My Reminiscences of events, old and new, and travels, far and near
Monday, February 5, 2024
Snow and ice in Nashville, Tennessee
After my last trip to the North Georgia Mountains I was planning to write three blog posts: one on apple orchards in Ellijay, one on my trip up Fort Mountain State Park and one on Cherokee Chief Vann House Historical Site. So many photos were taken that my old laptop could not handle downloading them in a normal amount of time and, in addition, I was preparing my trip to Africa. I left for Addid Ababa, Ethiopia, in mid December, and then spent 10 days including Christmas in Cape Town, South Africa. After another week spent on a safari in Tanzania I was in Nairobi, Kenya for New Year. After another stop in Addis Ababa I returned to Nashville in early January (blog posts will follow when my laptop is set up.) Less than a week after my return to Nashville the weather turned very cold. It was a shock to the system to go from the mid to high 90 F (35C) in Tanzania to 7 to 10 F (-13 C and below) in Nashville, and below 0 F at night (-18 C.) Below is the view from my bedroom window when I got up on Monday January 15, 2024, next to the street view from behind my front room plantation shutters. (View in heading courtesy Parthenon Park, Nashville.)
It snowed non-stop that day, most of the following day, then it turned to ice. It did snow again several days later before the first snow had melted. In the South, winter season begins in October and ends in March. Data shows that in an average winter Nashville gets 4.7 inches of snow. From the night of January 14 to January 15 about 9 inches of snow fell in my backyard thus producing more snow that day than during an entire winter. This broke the previous 1944 record of 2.2 inches in one day. January 15, 2024, was very cold but it was just snow, ice had not formed yet. Some children, daring the cold, were sledding near the closed Tennessee State Capitol in Nashville. Not many people have sleds around here, so the children used cardboard boxes, laundry boxes, flat boards, etc. (Photo courtesy WSMV News.)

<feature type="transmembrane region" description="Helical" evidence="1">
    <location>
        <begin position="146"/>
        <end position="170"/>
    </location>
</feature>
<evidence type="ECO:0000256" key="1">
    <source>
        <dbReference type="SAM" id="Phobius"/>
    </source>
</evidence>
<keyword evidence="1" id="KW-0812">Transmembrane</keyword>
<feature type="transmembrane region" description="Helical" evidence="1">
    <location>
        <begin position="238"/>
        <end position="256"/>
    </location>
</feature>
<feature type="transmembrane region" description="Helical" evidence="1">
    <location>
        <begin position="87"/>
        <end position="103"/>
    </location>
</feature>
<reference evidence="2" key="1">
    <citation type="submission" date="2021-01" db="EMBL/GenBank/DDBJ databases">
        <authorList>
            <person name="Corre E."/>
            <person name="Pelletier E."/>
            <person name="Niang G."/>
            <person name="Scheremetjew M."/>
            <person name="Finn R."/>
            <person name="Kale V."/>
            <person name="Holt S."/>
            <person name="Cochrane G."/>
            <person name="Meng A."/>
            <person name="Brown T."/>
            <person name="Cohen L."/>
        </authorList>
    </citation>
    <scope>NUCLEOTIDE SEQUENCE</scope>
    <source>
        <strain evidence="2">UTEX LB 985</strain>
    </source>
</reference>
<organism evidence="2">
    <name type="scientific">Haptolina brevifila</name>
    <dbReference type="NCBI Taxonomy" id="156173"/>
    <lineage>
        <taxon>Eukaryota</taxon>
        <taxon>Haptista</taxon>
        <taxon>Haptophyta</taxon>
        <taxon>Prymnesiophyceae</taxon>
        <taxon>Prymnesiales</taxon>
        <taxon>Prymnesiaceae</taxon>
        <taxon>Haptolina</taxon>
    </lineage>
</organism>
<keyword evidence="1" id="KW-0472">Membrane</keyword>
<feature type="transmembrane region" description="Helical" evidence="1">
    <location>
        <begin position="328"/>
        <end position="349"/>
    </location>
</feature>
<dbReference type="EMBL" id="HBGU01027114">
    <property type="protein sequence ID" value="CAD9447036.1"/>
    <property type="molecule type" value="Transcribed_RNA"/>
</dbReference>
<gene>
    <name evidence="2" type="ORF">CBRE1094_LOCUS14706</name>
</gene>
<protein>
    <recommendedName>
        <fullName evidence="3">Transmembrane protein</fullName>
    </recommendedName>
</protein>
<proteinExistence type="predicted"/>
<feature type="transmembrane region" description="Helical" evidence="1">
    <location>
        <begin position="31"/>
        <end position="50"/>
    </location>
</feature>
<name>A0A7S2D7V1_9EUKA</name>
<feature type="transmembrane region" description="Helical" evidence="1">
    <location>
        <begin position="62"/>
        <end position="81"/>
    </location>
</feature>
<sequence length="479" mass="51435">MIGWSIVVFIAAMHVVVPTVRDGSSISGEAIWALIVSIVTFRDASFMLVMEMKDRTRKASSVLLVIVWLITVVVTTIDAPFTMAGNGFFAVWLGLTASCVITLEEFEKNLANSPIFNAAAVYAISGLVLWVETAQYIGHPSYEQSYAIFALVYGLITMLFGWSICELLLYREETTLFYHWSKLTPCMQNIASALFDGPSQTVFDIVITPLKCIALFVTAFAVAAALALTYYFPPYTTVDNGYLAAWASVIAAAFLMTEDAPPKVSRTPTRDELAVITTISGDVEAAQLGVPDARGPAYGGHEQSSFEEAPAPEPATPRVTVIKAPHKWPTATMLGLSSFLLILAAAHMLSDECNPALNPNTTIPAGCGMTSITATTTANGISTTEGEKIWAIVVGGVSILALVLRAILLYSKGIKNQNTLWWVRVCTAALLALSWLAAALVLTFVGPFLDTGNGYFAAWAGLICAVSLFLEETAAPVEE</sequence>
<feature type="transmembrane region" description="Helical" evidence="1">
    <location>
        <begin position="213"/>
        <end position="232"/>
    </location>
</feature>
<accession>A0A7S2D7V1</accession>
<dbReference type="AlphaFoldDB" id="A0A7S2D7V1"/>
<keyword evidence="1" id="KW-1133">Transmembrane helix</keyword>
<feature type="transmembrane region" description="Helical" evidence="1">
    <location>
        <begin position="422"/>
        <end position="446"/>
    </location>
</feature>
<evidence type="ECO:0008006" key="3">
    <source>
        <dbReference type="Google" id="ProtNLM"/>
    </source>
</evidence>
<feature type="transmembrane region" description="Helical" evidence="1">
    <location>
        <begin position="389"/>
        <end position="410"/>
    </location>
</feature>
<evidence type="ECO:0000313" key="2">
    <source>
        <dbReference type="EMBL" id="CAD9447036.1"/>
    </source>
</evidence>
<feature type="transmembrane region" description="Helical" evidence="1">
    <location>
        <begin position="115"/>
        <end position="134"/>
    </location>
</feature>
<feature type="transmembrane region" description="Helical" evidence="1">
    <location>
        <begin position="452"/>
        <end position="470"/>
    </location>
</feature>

Painting below is "Snowday, 1948" by John Philip Falter, American, 1910-1982.
The sun came up a couple of days later; it was pretty, but still dangerously cold and icy.
No cars were driving by on my road and no one was walking either; everything stayed white and silent. Only birds gave signs of life.
There was no mail for a week, no deliveries of any type. I would have liked to walk around town and take pictures, but I could not walk outside. I had planned to drive to Georgia to make sure my house there was fine, but was "ice bound" for that week. I was fortunate that my neighbor helped me down my icy steps so I could drive to Georgia on Tuesday January 23rd, a week after the start of the snow. The steps were still covereed in ice, as well as my walkway.
No snow plow cleared out my street, which is a "boulevard" and in the center of Nashville. The city has just several snow plows, 15 years old. They ordered 37 new snow plows last year but as a result of supply chain problems they only received one of them. Crews were out trying to clear the roads but only the interstate highways, highways and large main roads were serviced. No side street, subdivision or small connecting or secondary roads were cleared; they remained iced over the whole week. At least traffic was sparse as you can see below from the Tennessean newspaper's photographs.